The differences between the two IPO experiences were fairly stark. To state the obvious, Hims went public in January 2021, before most of us had vaccines. Watching the stock exchange open with your colleagues on Zoom is a very different kind of celebration. Joyous, but more muted. We never had a proper celebration until we could all be together again.

There were plenty of similarities in these milestones: the feeling of extremely hard grind, followed by a brief moment of pause to celebrate, followed immediately by the feeling of “back to work.” These are two businesses that have an ingrained culture of working hard, so we had the sense that the IPO was the beginning of the next chapter rather than the end.

Maintaining focus became a quick post-IPO shift for both businesses: at both Twitter and Hims, we immediately prioritized ROI, cost-cutting and laser focus on the pre-approved roadmap. Inevitably, there is less room for experimentation when public scrutiny from investors increases. So we saw a bit of that happening as well.

HW: What’s one effort to support ‘women in tech’ that you think is ineffective and what’s one effort we should collectively 10x?

EDS: This is an area that’s extremely near and dear to my heart, and I’ve been passionate about spending time throughout my career working to combat gender inequality. I’ll caveat everything I say here by expressing that when I’m talking about women, I’m referring to broader women/womxn/non-binary/those who identify as female.

There are so many aspects of the system to help women that are broken. If I had to pick one, I’d say that mentorship programs are the biggest fallacy in making any real change.

For starters, mentorship has to be organic. To artificially pair individuals with someone their senior leads to a pretty mediocre experience. Both sides are looking for a spark but may lack some fundamental connection (Shared job function! Shared experience! Shared outlook and desires!). Mentorship is also a two-way street. There are plenty of people who would consider me to be their mentor, and vice versa. I also have peers who are also my mentors.

Second, women’s mentorship programs almost exclusively feature women-to-women pairings. Why is that? If anything, I’d like for a senior male to show me insight into how they got where they are. I’d like to mentor more men in their careers so that they can have a female aspirational role model to show them how to get things done. It’s not the responsibility of the minority to demonstrate their value to the majority. We shouldn’t gate it.

Finally, the whole concept of mentorship is rather blunt unless it happens naturally. What I really encourage young women to find is a sponsor. Pick someone who will say “I’m going up, and you’re coming along with me.” That’s how real mobility happens.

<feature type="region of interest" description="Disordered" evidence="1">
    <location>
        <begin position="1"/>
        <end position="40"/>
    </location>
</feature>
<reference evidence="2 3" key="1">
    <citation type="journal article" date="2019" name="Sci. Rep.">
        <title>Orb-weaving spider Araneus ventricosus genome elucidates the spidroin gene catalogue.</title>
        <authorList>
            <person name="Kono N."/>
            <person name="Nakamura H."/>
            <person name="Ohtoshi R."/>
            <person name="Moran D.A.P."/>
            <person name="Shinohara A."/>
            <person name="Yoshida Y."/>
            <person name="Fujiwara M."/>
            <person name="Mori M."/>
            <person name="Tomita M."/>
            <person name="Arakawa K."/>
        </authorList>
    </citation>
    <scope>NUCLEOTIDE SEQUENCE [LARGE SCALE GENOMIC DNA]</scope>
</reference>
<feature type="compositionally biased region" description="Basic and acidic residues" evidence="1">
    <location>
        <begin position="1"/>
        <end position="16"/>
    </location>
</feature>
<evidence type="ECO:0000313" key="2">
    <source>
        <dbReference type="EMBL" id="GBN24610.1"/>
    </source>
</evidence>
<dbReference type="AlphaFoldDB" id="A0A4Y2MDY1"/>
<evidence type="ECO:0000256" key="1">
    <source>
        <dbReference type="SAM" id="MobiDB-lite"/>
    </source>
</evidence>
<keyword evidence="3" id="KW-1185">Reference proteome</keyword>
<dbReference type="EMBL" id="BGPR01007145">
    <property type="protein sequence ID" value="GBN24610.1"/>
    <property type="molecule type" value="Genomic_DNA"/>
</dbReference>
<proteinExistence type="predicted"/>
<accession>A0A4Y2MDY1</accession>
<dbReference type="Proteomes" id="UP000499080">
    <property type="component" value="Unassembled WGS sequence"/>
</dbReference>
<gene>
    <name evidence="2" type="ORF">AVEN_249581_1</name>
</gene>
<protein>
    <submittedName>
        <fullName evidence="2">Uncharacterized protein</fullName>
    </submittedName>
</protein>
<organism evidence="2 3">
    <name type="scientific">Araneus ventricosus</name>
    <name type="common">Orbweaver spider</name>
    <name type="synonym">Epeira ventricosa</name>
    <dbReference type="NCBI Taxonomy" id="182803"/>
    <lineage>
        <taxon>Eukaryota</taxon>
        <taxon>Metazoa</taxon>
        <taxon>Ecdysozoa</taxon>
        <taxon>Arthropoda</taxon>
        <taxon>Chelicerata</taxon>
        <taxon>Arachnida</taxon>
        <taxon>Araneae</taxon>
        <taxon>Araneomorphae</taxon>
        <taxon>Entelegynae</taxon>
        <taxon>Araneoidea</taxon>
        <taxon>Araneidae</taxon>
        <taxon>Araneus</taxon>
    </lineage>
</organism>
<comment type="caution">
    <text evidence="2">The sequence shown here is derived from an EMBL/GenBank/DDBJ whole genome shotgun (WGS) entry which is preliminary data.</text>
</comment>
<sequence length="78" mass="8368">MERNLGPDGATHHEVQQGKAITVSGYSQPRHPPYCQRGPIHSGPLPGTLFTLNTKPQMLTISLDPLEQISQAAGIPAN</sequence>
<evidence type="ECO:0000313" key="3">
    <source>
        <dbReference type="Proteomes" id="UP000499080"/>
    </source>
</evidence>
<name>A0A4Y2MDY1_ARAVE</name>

HW: You and I are both relatively outspoken about our personal political beliefs (even if we’re happy to work with people who disagree with us). Have you always been engaged in this area or was there a particular moment that pulled you into the conversation?

EDS: This is an area of my life in which I have been deeply consistent. Emphatically yes, I have always brought some of my politics to bear. I’ve been an active and avid Democrat my whole life. My parents instilled in me from a young age that integrity and fighting for what you believe is the best way to spend time on this earth, so I always interpreted that as supporting worthy political causes.

When I entered college in the fall of 2006, I worked for Hillary Clinton’s 2008 presidential campaign, at a time when it wasn’t exactly so popular to do so. I was very outspoken on campus campaigning for her, and it felt good to be honest about what I stood for and the belief system I possessed.

I have a distinct memory of interviewing a candidate for my team when I was at Twitter. At the time, I had my Hillary Clinton work on my LinkedIn. When he asked me about it, he started with “you’re never supposed to talk about politics or religion in an interview, but here goes…” and it was one of the best candidate conversations we’ve had. It turns out we aligned politically, but I’m all about finding discourse even among disagreement. It’s fine to disagree, as long as we keep things civil.

During the presidential election of 2020, I couldn’t hold my tongue. With thanks in large part to friends like you, Hunter, we hosted a series of fireside chat campaign events via Zoom. I was surprised to see a number of my work colleagues attending those events, and received support from all walks of life along the way. I’ll keep doing this as long as I have a perch to do so.

Thanks Ellen! You can follow Ellen on Twitter via Ellen DaSilva